This is a common recipe found with microwave options and even variations at restaurants that put a modern spin on a classic dish. The origins though are English, and the traditional recipe is something unique to different families from the region.


My Thoughts:


I’m personally a fan of Shephards Pie, and remember my favorite being sold by a street vendor I passed after surfing one day. I’ve never had a traditional Shepherd’s pie, but I hope some day to try the recipe Liv has been taught by her grandmother.


Agarita Jelly

Agarita is a Texas bush with sweet red berries protected by spiny leaves. The informant describes the family procedure for collecting and using the berries:

“To get enough berries to make jelly, you lay a blanket around the base, then hit the bush with a stick so that all the berries fall off. Old ladies used to then put all the collected berries in an apron, then toss them up to let the wind blow away all the debris, while the berries fall back down into the apron. My mom at some point decided to set up a fan on our porch, so we could just pour the berries from one bucket to another and not have to worry about tossing them. The fan worked much better.”

The recipe:

5 1/2 pounds agarita berries (late May)

1 1/2 cups of water

1 box of Sure-Jel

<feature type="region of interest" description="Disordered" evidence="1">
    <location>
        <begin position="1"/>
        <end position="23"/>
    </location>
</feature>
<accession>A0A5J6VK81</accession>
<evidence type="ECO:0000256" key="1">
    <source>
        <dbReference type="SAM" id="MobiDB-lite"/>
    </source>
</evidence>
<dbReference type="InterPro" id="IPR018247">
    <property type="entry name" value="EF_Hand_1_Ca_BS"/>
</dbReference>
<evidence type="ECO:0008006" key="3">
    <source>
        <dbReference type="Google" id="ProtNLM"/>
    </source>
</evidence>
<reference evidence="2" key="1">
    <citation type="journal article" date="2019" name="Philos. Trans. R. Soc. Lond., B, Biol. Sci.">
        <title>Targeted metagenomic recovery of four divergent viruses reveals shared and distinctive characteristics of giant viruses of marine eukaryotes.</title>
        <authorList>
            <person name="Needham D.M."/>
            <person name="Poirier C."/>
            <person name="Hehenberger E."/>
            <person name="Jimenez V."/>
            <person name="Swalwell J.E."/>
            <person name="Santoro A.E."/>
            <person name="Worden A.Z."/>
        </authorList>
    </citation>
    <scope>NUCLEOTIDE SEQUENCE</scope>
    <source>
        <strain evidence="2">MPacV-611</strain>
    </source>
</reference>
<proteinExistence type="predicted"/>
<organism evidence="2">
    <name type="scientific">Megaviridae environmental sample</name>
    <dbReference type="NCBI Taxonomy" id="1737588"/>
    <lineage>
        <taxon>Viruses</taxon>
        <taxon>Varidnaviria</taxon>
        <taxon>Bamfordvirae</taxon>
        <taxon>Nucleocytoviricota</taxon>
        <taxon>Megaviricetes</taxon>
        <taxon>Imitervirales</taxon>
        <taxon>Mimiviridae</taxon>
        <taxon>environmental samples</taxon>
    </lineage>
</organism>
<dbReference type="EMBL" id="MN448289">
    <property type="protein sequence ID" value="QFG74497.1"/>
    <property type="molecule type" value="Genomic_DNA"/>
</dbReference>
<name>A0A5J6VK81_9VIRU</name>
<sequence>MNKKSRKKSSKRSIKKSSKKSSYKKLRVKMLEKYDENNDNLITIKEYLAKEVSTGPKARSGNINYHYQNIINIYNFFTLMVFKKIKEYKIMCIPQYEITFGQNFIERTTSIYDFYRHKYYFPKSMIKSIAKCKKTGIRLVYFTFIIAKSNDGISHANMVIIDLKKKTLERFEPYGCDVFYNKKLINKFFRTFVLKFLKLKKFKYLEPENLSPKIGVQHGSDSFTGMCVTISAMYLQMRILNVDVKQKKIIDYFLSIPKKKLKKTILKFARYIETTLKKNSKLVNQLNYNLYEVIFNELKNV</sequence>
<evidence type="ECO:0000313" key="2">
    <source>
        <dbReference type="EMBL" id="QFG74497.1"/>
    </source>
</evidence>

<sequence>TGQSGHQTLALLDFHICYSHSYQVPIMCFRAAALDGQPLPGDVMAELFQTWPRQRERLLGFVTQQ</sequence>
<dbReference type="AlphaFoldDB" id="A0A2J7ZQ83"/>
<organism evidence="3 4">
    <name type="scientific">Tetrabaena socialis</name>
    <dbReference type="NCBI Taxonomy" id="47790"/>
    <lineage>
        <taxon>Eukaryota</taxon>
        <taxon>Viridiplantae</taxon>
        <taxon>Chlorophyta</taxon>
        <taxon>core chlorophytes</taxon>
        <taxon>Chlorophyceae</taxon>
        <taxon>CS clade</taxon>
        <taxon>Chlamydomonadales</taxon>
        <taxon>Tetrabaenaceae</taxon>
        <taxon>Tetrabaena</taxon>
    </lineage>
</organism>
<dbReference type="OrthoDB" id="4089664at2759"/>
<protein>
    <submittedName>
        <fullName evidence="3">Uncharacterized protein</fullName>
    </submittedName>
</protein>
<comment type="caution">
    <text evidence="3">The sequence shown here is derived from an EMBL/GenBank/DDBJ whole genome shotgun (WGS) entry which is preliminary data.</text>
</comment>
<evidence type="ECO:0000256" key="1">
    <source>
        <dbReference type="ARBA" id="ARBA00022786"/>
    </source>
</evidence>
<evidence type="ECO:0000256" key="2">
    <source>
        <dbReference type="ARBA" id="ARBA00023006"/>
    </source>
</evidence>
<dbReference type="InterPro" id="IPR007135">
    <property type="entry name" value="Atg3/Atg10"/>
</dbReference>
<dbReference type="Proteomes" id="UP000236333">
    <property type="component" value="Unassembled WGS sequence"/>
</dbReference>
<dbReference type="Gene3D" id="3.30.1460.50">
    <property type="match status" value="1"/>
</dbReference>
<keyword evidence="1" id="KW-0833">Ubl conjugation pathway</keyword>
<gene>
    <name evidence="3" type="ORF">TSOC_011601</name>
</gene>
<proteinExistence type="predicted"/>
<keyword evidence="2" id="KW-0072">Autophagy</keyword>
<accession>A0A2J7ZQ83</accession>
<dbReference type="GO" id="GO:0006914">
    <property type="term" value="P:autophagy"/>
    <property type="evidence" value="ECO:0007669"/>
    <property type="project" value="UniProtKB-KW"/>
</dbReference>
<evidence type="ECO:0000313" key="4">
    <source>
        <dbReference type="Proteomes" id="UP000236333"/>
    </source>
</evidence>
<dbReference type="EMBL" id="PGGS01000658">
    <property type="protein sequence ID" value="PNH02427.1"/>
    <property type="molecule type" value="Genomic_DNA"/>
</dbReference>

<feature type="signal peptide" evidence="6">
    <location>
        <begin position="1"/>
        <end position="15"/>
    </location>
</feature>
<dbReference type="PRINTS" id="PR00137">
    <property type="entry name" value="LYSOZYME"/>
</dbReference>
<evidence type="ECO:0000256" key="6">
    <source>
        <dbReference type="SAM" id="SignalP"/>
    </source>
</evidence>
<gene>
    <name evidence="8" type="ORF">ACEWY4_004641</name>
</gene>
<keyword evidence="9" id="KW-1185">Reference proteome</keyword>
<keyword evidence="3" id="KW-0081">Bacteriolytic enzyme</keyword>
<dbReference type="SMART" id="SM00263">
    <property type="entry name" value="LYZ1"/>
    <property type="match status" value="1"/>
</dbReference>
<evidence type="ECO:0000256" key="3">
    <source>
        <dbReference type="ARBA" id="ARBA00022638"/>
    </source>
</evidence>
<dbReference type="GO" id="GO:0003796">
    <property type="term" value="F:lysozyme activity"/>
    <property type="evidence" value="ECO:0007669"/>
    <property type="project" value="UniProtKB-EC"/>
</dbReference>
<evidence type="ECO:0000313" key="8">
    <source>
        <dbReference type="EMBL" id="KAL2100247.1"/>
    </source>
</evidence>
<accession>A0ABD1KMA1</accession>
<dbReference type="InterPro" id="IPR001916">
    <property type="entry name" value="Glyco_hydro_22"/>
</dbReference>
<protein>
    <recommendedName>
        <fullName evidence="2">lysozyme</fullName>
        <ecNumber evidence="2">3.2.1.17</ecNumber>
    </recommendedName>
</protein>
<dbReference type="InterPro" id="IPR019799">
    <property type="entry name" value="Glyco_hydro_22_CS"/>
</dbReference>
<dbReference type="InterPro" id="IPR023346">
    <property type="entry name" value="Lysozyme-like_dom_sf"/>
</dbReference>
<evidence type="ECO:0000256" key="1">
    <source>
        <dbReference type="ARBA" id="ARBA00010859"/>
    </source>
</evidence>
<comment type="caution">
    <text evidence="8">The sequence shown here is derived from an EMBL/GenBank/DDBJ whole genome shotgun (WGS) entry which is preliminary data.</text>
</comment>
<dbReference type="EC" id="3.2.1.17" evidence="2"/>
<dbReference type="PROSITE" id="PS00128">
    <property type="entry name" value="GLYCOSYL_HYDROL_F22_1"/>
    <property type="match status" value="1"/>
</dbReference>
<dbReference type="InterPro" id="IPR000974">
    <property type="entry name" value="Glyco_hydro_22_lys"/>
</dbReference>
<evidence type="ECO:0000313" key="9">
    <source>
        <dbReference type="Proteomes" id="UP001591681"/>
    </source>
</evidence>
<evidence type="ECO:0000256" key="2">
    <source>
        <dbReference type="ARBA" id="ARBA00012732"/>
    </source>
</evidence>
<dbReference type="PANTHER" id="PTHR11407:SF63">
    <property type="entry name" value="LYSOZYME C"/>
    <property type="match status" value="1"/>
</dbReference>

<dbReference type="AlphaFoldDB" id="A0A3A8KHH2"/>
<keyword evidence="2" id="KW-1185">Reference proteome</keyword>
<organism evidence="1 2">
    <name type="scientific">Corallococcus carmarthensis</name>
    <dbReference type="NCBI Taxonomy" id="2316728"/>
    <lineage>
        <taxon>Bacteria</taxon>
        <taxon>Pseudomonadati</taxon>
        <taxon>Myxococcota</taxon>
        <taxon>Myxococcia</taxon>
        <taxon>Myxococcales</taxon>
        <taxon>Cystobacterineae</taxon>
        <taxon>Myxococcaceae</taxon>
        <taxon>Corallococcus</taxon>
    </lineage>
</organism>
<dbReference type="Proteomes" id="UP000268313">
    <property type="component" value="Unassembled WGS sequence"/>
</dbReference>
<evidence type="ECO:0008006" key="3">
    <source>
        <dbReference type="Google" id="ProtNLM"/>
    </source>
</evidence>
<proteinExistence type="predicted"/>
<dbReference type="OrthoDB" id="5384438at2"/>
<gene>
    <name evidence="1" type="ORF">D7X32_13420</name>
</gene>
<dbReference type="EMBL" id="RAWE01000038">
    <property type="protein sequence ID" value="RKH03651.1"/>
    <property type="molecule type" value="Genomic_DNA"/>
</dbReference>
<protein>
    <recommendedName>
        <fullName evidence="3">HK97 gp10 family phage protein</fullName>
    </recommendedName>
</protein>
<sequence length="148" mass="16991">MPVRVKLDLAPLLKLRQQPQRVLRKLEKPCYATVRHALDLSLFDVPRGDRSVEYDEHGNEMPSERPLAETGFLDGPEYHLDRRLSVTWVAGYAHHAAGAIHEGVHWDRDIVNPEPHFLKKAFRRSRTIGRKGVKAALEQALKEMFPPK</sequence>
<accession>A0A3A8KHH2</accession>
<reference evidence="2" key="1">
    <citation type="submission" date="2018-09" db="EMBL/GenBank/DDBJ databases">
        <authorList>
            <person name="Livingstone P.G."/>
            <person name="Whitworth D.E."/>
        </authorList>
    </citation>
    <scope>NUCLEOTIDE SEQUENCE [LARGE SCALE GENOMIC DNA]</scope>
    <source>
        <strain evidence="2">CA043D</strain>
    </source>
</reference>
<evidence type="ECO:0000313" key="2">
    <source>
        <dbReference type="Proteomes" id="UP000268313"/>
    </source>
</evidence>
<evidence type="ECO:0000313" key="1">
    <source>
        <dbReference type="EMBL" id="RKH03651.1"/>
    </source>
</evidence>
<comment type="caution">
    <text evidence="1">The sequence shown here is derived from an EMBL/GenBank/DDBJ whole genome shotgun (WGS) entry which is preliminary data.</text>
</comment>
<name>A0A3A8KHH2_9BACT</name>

7 cups of sugar

Crush fruit with a potato masher, add water, cover, simmer for 10 minutes, and crush again. Strain, measure out 5 cups of juice, add 1 box of Sure-Jel, and bring to full rolling boil. Add 7 cups of sugar, bring to full rolling boil for 1 minute, then pour into jars.   Use water bath to sterilize jars and seal lids.  Yields around 4 pints.

Agarita berry collecting May 2010-2395 Agarita collecting 5-31-10-2381

This folk recipe is made from a plant which grows in a very specific geographic area, mostly in Texas, and it’s interesting that throughout time the practice has evolved with new technology available (the fan), allowing for more jelly to be produced. Even living in Texas I’ve never seen agarita jelly sold at the store, so it’s interesting that it’s mostly a small family process passed down, and was never commercialized.


Tomato Soup

The informant is a Film Production and Biochemistry major at the University of Southern California, where he is in his third year. He is originally from Washington state, and his family moved there from North Dakota. Before North Dakota, his family lived in various parts of Eastern Europe. The informant says that is very much influenced by his grandfather, who is a professional storyteller.

In this piece, the informant describes how his family sees tomato soup—they have very particular thoughts on how it should be made and why.

“Both of my grandparents come from European places, and they’re very particular about their recipes and stuff. Like if you look at the way they care about their recipes, it’s just like equally the way that they would care about their folk tales. Like, we have the same borscht recipe that has been used since like my great grandparents. It’s passed down, you know, and it’s an old piece of paper and you can tell it’s been recopied over the years, but the most recent copy is in an old 1940s, it’s like an Eastern European cooking book that a bunch of the grandparent women, my family’s from North Dakota, so it was a bunch of North Dakotan Czech and German and Austrian, you know women and Russian and they all came together and they sat down at a typewriter and made, typed up all their family recipes from whatever cards or whatever.